Top Historic Sights in Suure-Jaani, Estonia

Explore the historic highlights of Suure-Jaani

Olustvere Manor

Olustvere manor was founded in the second half on the 16th century. At the end of the 18th century the manor came into the possession of the Fersens - an ancient noble family from Northern Germany. The manor stayed in their possession until its expropriation by the Republic of Estonia in 1918. Olustvere is one of the best preserved manorial estate ensembles in Estonia. The current English-style main building was complete ...
Founded: 1903 | Location: Suure-Jaani, Estonia

Suure-Jaani Church

The Church of Great Saint John the Baptist was built as a Gothic style fort-church probably in the end of 13th century but before 1330's. It is a typical Central-Estonian church with three naves. There is a rectangular east choir and tetragonal west tower. The portals of the church are remarkable. During the wars the pillars and arches of the church were destroyed. Supposedly, the church had round pillars. The wooden ceil ...
Founded: 13th century | Location: Suure-Jaani, Estonia

L├Áhavere Hill Fort

Lõhavere was an ancient hill fort of Lembitu, the legendary chief of Estonians. It was used in defensive purposes about 20 years in the 12th and 13th centuries. Lembitu was killed in the battle of Madise (St. Matthew’s) day in 1217 by German crusaders and Latgalian allies. Towering in the middle of the forest, the hill of the fort with it's naturally deep slopes leaves an imposing impression even today. ...
Founded: 12th-13th centuries | Location: Suure-Jaani, Estonia

Featured Historic Landmarks, Sites & Buildings

Historic Site of the week

Cesis Castle

German crusaders known as the Livonian Brothers of the Sword began construction of the Cēsis castle (Wenden) near the hill fort in 1209. When the castle was enlarged and fortified, it served as the residence for the Order's Master from 1237 till 1561, with periodic interruptions. Its ruins are some of the most majestic castle ruins in the Baltic states. Once the most important castle of the Livonian Order, it was the official residence for the masters of the order.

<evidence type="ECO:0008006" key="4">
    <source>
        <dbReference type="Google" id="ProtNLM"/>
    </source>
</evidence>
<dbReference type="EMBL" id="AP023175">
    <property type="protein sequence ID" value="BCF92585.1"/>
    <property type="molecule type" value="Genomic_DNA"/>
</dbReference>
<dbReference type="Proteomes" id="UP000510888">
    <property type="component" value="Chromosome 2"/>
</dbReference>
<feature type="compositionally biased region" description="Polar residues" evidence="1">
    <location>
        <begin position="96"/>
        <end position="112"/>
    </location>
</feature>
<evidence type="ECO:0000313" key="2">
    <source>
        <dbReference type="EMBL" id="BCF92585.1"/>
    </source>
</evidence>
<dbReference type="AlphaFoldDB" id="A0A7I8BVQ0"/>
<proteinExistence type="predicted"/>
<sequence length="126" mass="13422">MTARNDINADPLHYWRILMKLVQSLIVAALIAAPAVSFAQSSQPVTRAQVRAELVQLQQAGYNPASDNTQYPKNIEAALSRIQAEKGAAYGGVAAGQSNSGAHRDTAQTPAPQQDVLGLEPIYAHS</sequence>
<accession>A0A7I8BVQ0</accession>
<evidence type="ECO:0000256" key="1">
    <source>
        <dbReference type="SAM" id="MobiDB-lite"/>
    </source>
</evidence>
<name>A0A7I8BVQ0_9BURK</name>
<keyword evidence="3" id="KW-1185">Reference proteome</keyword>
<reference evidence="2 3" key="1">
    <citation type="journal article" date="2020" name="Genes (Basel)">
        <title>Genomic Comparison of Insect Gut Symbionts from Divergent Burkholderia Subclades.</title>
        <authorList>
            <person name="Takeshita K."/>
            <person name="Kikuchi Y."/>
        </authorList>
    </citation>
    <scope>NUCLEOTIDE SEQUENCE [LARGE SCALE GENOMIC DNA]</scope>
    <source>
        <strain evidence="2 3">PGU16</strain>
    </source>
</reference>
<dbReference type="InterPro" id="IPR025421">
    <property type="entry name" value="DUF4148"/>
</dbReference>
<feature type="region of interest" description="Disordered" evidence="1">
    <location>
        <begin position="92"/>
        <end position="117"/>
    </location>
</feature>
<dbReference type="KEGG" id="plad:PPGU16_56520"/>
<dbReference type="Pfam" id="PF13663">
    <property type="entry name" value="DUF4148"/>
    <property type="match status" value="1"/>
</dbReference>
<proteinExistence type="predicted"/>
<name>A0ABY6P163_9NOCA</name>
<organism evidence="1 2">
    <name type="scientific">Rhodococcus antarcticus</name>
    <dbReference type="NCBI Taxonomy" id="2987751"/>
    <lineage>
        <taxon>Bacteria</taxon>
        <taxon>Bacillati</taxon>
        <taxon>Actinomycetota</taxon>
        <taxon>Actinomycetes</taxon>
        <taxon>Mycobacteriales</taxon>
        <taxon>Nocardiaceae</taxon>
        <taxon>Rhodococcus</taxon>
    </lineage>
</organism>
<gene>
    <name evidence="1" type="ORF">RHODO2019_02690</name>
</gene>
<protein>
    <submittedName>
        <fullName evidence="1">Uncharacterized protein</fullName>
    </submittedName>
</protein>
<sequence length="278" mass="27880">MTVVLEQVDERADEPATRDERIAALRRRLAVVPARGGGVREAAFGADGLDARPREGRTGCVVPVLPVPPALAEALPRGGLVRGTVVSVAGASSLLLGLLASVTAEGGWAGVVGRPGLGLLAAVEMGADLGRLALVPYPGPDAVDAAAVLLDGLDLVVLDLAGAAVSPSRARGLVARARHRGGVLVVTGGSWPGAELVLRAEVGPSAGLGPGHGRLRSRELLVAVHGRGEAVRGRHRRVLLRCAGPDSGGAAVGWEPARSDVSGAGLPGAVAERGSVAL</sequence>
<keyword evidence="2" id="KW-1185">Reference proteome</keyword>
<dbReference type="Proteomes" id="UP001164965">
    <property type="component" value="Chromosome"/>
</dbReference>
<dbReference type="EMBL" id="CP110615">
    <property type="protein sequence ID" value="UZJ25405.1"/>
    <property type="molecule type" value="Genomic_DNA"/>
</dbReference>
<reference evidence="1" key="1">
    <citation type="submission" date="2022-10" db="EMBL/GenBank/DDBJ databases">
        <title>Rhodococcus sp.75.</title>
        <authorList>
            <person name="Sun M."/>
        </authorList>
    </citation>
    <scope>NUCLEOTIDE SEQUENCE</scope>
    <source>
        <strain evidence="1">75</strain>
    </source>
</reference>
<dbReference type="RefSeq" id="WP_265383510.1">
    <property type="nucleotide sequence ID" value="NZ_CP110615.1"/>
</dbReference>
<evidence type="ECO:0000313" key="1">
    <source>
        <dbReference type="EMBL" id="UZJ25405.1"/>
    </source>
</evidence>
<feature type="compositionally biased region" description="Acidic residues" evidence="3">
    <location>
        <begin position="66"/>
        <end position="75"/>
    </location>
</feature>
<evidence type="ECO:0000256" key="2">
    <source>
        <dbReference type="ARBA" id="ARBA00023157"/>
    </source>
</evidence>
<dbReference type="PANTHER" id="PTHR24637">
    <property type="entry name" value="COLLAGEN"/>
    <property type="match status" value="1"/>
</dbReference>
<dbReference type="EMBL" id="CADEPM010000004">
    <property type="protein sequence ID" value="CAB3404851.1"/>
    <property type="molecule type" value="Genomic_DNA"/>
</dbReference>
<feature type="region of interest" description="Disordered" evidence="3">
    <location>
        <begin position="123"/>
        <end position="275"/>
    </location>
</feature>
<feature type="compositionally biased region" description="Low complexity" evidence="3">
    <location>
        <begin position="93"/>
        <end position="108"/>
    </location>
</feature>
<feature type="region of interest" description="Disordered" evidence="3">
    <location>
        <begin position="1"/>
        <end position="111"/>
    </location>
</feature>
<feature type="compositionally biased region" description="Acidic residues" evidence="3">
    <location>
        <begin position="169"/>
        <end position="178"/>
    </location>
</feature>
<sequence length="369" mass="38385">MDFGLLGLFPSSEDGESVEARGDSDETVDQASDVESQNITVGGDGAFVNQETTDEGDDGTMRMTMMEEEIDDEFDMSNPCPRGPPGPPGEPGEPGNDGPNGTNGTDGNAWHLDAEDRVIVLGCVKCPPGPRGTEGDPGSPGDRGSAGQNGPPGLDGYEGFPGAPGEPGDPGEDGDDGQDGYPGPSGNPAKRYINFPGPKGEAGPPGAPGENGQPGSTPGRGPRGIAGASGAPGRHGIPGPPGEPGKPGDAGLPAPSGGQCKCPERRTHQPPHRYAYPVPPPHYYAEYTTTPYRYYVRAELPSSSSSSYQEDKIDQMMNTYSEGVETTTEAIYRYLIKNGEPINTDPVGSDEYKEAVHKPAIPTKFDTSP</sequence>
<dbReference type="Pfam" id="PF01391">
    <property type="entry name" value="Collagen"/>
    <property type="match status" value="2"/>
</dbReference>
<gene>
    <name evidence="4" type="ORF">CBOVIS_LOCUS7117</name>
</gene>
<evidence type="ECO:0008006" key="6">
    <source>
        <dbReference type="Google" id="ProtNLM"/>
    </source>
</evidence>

In 1577, during the Livonian War, the garrison destroyed the castle to prevent it from falling into the control of Ivan the Terrible, who was decisively defeated in the Battle of Wenden (1578).

In 1598 it was incorporated into the Polish-Lithuanian Commonwealth and Wenden Voivodship was created here. In 1620 Wenden was conquered by Sweden. It was rebuilt afterwards, but was destroyed again in 1703 during the Great Northern War by the Russian army and left in a ruined state. Already from the end of the 16th century, the premises of the Order's castle were adjusted to the requirements of the Cēsis Castle estate. When in 1777 the Cēsis Castle estate was obtained by Count Carl Sievers, he had his new residence house built on the site of the eastern block of the castle, joining its end wall with the fortification tower.

Since 1949, the Cēsis History Museum has been located in this New Castle of the Cēsis Castle estate. The front yard of the New Castle is enclosed by a granary and a stable-coach house, which now houses the Exhibition Hall of the Museum. Beside the granary there is the oldest brewery in Latvia, Cēsu alus darītava, which was built in 1878 during the later Count Sievers' time, but its origins date back to the period of the Livonian Order. Further on, the Cēsis Castle park is situated, which was laid out in 1812. The park has the romantic characteristic of that time, with its winding footpaths, exotic plants, and the waters of the pond reflecting the castle's ruins. Nowadays also one of the towers is open for tourists.